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Hydraulic Tool Circuit Questions
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Posted by: EJohnson

04/08/2005, 12:22:18

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I have a couple of questions regarding hydraulic tool setups on crew trucks. I have a pair of trucks already equiped, and have to buy 2 more but I am not satisfied with how the ones I have were put together, as the tools get too hot to hold after extended use. So I'm trying to learn more about system design so I can fix the existing, and secofy how the new trucks should be setup.
Basic info: F-450 Superduty trucks, one manual tranny, one auto. Both equiped with 40+ gal fluid reservoirs, one equiped with a fluid cooler as well. The hydraulic pumps are mounted on PTO's for each vehicle.
My questions are about the actual plumbing layout. On the non-cooled truck I have a line going into an adjustable flow regulator (?) which has a relief line plumbed into the return. The working fluid then goes into a valve body that also has a pressure relief built in before going on to the actual tool connection. Is this the correct order of components? It would seem to me that the valving should be first, so the excess pressure and flow get sent back to reservoir sooner to build up less heat. Also, is there a rule as to how much of a size difference there must be between pressure lines and return lines? The feed line seems rather small, and it would be simple to upsize it as the rest of the fittings are a larger diameter. Another possibility would be eliminating the flow regulator entirely and trying to set up the truck RPMs to match the flow demand (I only need 2 different settings 5gpm and 12gpm) as the engine controller has provisions for this.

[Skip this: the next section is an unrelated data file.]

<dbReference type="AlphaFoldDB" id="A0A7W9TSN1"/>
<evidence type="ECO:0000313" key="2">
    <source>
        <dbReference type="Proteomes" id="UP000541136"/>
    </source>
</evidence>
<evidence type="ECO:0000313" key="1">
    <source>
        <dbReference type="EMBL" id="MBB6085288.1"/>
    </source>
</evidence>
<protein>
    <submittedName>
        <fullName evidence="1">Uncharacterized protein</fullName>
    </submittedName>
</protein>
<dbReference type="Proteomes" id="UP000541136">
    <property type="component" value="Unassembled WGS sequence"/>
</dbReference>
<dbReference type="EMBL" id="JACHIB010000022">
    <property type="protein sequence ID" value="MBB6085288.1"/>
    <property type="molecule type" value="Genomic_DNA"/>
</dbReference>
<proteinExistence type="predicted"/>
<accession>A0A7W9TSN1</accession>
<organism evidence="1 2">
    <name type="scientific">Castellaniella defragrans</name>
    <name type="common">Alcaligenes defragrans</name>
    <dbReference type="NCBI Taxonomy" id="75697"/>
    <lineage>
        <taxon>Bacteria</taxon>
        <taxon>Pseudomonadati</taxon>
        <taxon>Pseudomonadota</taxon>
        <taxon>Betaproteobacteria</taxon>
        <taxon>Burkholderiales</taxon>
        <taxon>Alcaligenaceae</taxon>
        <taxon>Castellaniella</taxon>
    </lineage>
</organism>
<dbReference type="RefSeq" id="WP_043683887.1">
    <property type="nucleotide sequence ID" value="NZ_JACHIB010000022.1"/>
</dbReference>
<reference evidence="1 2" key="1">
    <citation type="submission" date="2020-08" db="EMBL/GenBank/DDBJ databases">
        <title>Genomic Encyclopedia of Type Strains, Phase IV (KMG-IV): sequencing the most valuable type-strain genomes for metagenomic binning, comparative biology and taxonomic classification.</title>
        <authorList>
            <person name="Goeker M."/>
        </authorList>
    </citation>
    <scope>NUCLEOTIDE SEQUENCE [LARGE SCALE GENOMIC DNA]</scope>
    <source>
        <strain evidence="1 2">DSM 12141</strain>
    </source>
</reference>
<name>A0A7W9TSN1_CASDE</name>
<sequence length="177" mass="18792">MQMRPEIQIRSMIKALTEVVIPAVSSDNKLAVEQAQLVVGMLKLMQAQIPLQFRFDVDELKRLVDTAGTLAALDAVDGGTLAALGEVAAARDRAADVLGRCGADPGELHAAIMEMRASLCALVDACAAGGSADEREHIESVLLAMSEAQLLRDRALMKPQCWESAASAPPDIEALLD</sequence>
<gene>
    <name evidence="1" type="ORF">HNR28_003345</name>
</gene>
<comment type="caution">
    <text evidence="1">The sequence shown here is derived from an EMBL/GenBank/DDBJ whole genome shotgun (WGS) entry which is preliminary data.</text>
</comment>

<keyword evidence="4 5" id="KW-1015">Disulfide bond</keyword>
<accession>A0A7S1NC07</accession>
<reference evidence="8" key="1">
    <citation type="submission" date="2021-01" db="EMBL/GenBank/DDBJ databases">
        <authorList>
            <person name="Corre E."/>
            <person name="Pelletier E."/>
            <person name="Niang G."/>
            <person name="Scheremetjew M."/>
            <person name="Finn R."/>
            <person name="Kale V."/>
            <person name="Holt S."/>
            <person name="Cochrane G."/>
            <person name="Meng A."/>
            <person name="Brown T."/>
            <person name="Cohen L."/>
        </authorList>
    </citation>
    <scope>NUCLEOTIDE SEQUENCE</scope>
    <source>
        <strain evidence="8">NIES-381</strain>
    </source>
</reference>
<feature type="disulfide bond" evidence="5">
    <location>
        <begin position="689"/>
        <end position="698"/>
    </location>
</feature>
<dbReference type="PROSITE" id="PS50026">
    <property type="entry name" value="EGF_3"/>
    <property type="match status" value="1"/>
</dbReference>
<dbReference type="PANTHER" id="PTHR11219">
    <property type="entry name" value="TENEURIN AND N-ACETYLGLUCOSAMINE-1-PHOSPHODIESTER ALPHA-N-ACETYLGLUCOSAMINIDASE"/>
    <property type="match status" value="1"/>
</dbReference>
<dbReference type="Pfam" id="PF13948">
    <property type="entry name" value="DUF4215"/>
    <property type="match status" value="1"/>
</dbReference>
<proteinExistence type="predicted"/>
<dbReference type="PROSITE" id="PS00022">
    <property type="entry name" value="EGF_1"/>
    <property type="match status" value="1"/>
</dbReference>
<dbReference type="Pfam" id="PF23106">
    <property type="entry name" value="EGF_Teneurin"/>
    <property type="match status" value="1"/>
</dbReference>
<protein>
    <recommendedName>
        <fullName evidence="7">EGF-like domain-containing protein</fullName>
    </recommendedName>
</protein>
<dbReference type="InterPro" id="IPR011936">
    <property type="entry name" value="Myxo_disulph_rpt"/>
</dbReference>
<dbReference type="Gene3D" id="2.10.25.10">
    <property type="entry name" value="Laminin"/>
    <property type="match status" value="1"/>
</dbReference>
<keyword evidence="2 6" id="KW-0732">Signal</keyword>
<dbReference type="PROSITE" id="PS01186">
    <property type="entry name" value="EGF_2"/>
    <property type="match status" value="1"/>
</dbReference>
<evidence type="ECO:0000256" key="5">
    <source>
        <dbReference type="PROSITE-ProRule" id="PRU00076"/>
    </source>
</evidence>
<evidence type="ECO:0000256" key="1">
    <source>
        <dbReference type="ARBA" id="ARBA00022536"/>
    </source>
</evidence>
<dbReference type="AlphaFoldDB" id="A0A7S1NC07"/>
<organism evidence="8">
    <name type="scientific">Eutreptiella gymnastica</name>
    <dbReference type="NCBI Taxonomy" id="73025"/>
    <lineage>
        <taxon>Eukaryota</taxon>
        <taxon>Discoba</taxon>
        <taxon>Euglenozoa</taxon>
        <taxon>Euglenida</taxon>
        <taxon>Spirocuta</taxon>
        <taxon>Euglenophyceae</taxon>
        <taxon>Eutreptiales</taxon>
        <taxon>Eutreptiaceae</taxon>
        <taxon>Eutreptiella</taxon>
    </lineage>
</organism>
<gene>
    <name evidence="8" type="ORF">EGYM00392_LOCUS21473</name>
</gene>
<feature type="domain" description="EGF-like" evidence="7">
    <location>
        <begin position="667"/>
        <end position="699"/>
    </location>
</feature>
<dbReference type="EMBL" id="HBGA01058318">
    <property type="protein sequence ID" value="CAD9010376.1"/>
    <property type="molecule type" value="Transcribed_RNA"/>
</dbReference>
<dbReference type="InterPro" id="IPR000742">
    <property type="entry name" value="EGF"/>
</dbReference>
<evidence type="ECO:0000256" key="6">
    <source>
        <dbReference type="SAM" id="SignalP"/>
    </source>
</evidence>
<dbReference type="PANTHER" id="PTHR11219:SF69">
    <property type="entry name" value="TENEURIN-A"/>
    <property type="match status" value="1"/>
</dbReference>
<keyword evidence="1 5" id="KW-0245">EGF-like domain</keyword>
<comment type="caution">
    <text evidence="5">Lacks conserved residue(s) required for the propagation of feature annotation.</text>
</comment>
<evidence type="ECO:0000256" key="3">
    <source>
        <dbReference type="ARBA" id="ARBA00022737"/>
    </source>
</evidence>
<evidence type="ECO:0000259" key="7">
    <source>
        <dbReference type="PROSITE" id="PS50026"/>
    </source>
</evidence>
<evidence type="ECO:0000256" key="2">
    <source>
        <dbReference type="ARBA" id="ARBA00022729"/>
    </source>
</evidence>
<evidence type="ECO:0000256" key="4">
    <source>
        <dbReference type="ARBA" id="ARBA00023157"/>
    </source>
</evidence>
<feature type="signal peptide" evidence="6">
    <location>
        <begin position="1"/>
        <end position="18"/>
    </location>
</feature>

Eric







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Re: Hydraulic Tool Circuit Questions
Re: Hydraulic Tool Circuit Questions -- EJohnson Post Reply Top of thread Forum
Posted by: maytag

04/08/2005, 21:40:42

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Eric,